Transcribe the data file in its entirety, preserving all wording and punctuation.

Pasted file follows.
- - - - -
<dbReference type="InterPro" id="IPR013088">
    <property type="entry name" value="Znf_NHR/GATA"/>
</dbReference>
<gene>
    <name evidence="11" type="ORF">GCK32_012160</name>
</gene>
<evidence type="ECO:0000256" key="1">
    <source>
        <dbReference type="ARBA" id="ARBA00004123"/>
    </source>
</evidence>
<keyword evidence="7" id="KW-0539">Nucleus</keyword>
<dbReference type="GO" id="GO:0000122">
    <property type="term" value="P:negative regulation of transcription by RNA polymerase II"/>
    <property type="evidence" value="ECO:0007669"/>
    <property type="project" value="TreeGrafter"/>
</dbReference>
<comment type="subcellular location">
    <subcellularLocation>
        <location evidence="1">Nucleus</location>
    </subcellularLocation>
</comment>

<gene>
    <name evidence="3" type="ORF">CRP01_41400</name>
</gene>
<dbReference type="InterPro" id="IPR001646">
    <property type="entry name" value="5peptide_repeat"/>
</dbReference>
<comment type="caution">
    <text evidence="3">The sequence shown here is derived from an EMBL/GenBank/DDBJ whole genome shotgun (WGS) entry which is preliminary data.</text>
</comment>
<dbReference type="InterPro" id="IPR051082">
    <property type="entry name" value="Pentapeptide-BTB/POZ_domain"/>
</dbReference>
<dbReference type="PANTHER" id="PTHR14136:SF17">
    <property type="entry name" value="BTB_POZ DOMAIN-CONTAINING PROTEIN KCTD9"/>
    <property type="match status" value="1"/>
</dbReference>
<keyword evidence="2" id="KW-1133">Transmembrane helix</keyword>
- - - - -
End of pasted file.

<dbReference type="InterPro" id="IPR013088">
    <property type="entry name" value="Znf_NHR/GATA"/>
</dbReference>
<gene>
    <name evidence="11" type="ORF">GCK32_012160</name>
</gene>
<evidence type="ECO:0000256" key="1">
    <source>
        <dbReference type="ARBA" id="ARBA00004123"/>
    </source>
</evidence>
<keyword evidence="7" id="KW-0539">Nucleus</keyword>
<dbReference type="GO" id="GO:0000122">
    <property type="term" value="P:negative regulation of transcription by RNA polymerase II"/>
    <property type="evidence" value="ECO:0007669"/>
    <property type="project" value="TreeGrafter"/>
</dbReference>
<comment type="subcellular location">
    <subcellularLocation>
        <location evidence="1">Nucleus</location>
    </subcellularLocation>
</comment>

<gene>
    <name evidence="3" type="ORF">CRP01_41400</name>
</gene>
<dbReference type="InterPro" id="IPR001646">
    <property type="entry name" value="5peptide_repeat"/>
</dbReference>
<comment type="caution">
    <text evidence="3">The sequence shown here is derived from an EMBL/GenBank/DDBJ whole genome shotgun (WGS) entry which is preliminary data.</text>
</comment>
<dbReference type="InterPro" id="IPR051082">
    <property type="entry name" value="Pentapeptide-BTB/POZ_domain"/>
</dbReference>
<dbReference type="PANTHER" id="PTHR14136:SF17">
    <property type="entry name" value="BTB_POZ DOMAIN-CONTAINING PROTEIN KCTD9"/>
    <property type="match status" value="1"/>
</dbReference>
<keyword evidence="2" id="KW-1133">Transmembrane helix</keyword>